| group7 = Textbook Information on Management of the thrombotic lesion | list7 = Books and Textbook Information on Management of the thrombotic lesion


| group8 = Pharmacology Resources on Management of the thrombotic lesion | list8 = AND (Dose)}} Dosing of Management of the thrombotic lesionAND (drug interactions)}} Drug interactions with Management of the thrombotic lesionAND (side effects)}} Side effects of Management of the thrombotic lesionAND (Allergy)}} Allergic reactions to Management of the thrombotic lesionAND (overdose)}} Overdose information on Management of the thrombotic lesionAND (carcinogenicity)}} Carcinogenicity information on Management of the thrombotic lesionAND (pregnancy)}} Management of the thrombotic lesion in pregnancyAND (pharmacokinetics)}} Pharmacokinetics of Management of the thrombotic lesion


| group9 = Genetics, Pharmacogenomics, and Proteinomics of Management of the thrombotic lesion | list9 = AND (pharmacogenomics)}} Genetics of Management of the thrombotic lesionAND (pharmacogenomics)}} Pharmacogenomics of Management of the thrombotic lesionAND (proteomics)}} Proteomics of Management of the thrombotic lesion


| group10 = Newstories on Management of the thrombotic lesion | list10 = Management of the thrombotic lesion in the newsBe alerted to news on Management of the thrombotic lesionNews trends on Management of the thrombotic lesion


| group11 = Commentary on Management of the thrombotic lesion | list11 = Blogs on Management of the thrombotic lesion

| group12 = Patient Resources on Management of the thrombotic lesion | list12 = Patient resources on Management of the thrombotic lesionDiscussion groups on Management of the thrombotic lesionPatient Handouts on Management of the thrombotic lesionDirections to Hospitals Treating Management of the thrombotic lesionRisk calculators and risk factors for Management of the thrombotic lesion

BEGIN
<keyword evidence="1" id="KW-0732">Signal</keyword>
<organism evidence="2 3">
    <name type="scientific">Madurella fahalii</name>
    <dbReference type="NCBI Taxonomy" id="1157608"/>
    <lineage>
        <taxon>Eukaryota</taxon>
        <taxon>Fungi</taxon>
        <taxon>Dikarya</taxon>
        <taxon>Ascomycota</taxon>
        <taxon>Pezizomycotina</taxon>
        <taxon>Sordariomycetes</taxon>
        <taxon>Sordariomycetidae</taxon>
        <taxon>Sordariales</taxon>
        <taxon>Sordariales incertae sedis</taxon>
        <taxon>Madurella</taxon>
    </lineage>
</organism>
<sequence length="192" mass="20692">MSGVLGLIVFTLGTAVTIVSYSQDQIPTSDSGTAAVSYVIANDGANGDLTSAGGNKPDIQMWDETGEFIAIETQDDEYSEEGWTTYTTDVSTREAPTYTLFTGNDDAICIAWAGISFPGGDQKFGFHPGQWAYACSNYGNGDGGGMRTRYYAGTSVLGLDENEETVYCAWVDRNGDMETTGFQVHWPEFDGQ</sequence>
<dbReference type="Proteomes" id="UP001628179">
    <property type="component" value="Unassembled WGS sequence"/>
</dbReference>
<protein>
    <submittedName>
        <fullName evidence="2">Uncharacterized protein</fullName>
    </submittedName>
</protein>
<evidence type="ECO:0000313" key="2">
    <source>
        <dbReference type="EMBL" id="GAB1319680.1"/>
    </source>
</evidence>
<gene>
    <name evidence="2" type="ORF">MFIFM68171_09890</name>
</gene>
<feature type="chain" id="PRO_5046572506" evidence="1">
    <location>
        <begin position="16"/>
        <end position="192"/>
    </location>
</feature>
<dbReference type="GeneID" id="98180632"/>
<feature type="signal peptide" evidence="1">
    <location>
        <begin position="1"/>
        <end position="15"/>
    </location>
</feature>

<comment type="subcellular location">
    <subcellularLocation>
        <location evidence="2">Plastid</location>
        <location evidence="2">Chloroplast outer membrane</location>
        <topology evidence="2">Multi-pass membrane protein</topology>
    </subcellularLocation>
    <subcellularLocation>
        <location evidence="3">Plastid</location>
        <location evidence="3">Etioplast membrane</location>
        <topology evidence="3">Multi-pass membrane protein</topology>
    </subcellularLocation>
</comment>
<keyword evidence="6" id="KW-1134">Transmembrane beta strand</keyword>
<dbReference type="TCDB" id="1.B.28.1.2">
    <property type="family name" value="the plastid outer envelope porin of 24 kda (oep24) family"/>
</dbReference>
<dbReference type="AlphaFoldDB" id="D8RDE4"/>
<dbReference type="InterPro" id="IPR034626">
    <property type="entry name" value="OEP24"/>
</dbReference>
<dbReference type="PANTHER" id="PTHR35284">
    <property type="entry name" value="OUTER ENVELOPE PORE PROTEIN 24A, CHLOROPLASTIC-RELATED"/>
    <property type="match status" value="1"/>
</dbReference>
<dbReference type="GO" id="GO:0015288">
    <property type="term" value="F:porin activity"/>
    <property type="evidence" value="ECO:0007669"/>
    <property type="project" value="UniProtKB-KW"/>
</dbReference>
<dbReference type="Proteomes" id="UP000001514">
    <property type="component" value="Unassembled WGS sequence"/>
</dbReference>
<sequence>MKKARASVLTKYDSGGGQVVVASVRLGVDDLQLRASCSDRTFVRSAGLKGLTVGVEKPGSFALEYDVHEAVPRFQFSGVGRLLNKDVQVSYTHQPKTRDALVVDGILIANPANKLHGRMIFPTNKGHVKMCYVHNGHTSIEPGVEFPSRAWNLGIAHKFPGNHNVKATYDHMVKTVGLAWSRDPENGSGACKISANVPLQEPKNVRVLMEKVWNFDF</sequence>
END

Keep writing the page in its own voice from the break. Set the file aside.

| group13 = Healthcare Provider Resources on Management of the thrombotic lesion | list13 = Symptoms of Management of the thrombotic lesionCauses & Risk Factors for Management of the thrombotic lesionDiagnostic studies for Management of the thrombotic lesionTreatment of Management of the thrombotic lesion

| group14 = Continuing Medical Education (CME) Programs on Management of the thrombotic lesion | list14 = CME Programs on Management of the thrombotic lesion

| group15 = International Resources on Management of the thrombotic lesion | list15 = Management of the thrombotic lesion en EspanolManagement of the thrombotic lesion en Francais

| group16 = Business Resources on Management of the thrombotic lesion | list16 = Management of the thrombotic lesion in the MarketplacePatents on Management of the thrombotic lesion

| group17 = Informatics Resources on Management of the thrombotic lesion | list17 = List of terms related to Management of the thrombotic lesion


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  1. White HD, Braunwald E, Murphy SA; et al. (2007). "Enoxaparin vs. unfractionated heparin with fibrinolysis for ST-elevation myocardial infarction in elderly and younger patients: results from ExTRACT-TIMI 25". Eur. Heart J. 28 (9): 1066–71. doi:10.1093/eurheartj/ehm081. PMID 17456482. Unknown parameter |month= ignored (help)
  2. Nikolsky E, Stone GW, Lee E; et al. (2009). "Correlations between epicardial flow, microvascular reperfusion, infarct size and clinical outcomes in patients with anterior versus non-anterior myocardial infarction treated with primary or rescue angioplasty: analysis from the EMERALD trial". EuroIntervention. 5 (4): 417–24. PMID 19755327. Unknown parameter |month= ignored (help)
  3. Gick M, Jander N, Bestehorn HP; et al. (2005). "Randomized evaluation of the effects of filter-based distal protection on myocardial perfusion and infarct size after primary percutaneous catheter intervention in myocardial infarction with and without ST-segment elevation". Circulation. 112 (10): 1462–9. doi:10.1161/CIRCULATIONAHA.105.545178. PMID 16129793. Unknown parameter |month= ignored (help)